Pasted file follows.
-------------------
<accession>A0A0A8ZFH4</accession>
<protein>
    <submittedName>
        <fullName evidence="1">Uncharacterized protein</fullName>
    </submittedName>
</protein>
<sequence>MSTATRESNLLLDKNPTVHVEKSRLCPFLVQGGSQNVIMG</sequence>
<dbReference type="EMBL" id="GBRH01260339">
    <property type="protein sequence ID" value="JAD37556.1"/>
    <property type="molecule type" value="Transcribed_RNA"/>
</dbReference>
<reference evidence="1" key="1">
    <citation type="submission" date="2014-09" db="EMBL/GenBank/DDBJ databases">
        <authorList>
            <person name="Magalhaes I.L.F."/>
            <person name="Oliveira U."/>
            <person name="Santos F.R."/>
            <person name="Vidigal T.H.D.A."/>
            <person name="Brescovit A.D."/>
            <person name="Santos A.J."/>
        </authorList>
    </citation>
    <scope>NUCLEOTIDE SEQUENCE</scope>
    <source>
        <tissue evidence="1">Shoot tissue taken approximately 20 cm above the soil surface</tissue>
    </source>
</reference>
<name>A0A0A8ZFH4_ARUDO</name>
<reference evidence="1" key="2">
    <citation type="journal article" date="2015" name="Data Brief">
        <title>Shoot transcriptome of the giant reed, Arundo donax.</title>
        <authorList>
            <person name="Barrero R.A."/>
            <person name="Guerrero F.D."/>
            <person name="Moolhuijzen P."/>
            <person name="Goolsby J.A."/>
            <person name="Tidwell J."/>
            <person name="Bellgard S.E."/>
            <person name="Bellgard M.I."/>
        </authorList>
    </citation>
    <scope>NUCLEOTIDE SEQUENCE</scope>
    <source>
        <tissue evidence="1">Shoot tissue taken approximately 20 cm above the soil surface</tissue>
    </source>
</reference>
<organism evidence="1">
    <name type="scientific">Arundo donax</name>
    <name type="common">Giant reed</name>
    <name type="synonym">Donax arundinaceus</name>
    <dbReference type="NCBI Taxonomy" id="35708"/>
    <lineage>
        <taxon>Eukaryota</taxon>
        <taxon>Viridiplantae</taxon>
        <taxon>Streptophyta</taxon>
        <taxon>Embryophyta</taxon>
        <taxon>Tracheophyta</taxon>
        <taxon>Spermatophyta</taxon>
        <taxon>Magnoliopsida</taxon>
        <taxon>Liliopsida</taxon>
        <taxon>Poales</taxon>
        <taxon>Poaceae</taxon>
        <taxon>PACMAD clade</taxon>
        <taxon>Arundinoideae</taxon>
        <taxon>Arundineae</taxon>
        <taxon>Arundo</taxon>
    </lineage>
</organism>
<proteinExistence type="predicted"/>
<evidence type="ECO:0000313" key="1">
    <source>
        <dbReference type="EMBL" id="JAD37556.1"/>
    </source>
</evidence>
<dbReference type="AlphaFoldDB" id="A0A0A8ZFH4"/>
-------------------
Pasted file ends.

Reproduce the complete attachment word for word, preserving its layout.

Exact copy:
<accession>A0A0A8ZFH4</accession>
<protein>
    <submittedName>
        <fullName evidence="1">Uncharacterized protein</fullName>
    </submittedName>
</protein>
<sequence>MSTATRESNLLLDKNPTVHVEKSRLCPFLVQGGSQNVIMG</sequence>
<dbReference type="EMBL" id="GBRH01260339">
    <property type="protein sequence ID" value="JAD37556.1"/>
    <property type="molecule type" value="Transcribed_RNA"/>
</dbReference>
<reference evidence="1" key="1">
    <citation type="submission" date="2014-09" db="EMBL/GenBank/DDBJ databases">
        <authorList>
            <person name="Magalhaes I.L.F."/>
            <person name="Oliveira U."/>
            <person name="Santos F.R."/>
            <person name="Vidigal T.H.D.A."/>
            <person name="Brescovit A.D."/>
            <person name="Santos A.J."/>
        </authorList>
    </citation>
    <scope>NUCLEOTIDE SEQUENCE</scope>
    <source>
        <tissue evidence="1">Shoot tissue taken approximately 20 cm above the soil surface</tissue>
    </source>
</reference>
<name>A0A0A8ZFH4_ARUDO</name>
<reference evidence="1" key="2">
    <citation type="journal article" date="2015" name="Data Brief">
        <title>Shoot transcriptome of the giant reed, Arundo donax.</title>
        <authorList>
            <person name="Barrero R.A."/>
            <person name="Guerrero F.D."/>
            <person name="Moolhuijzen P."/>
            <person name="Goolsby J.A."/>
            <person name="Tidwell J."/>
            <person name="Bellgard S.E."/>
            <person name="Bellgard M.I."/>
        </authorList>
    </citation>
    <scope>NUCLEOTIDE SEQUENCE</scope>
    <source>
        <tissue evidence="1">Shoot tissue taken approximately 20 cm above the soil surface</tissue>
    </source>
</reference>
<organism evidence="1">
    <name type="scientific">Arundo donax</name>
    <name type="common">Giant reed</name>
    <name type="synonym">Donax arundinaceus</name>
    <dbReference type="NCBI Taxonomy" id="35708"/>
    <lineage>
        <taxon>Eukaryota</taxon>
        <taxon>Viridiplantae</taxon>
        <taxon>Streptophyta</taxon>
        <taxon>Embryophyta</taxon>
        <taxon>Tracheophyta</taxon>
        <taxon>Spermatophyta</taxon>
        <taxon>Magnoliopsida</taxon>
        <taxon>Liliopsida</taxon>
        <taxon>Poales</taxon>
        <taxon>Poaceae</taxon>
        <taxon>PACMAD clade</taxon>
        <taxon>Arundinoideae</taxon>
        <taxon>Arundineae</taxon>
        <taxon>Arundo</taxon>
    </lineage>
</organism>
<proteinExistence type="predicted"/>
<evidence type="ECO:0000313" key="1">
    <source>
        <dbReference type="EMBL" id="JAD37556.1"/>
    </source>
</evidence>
<dbReference type="AlphaFoldDB" id="A0A0A8ZFH4"/>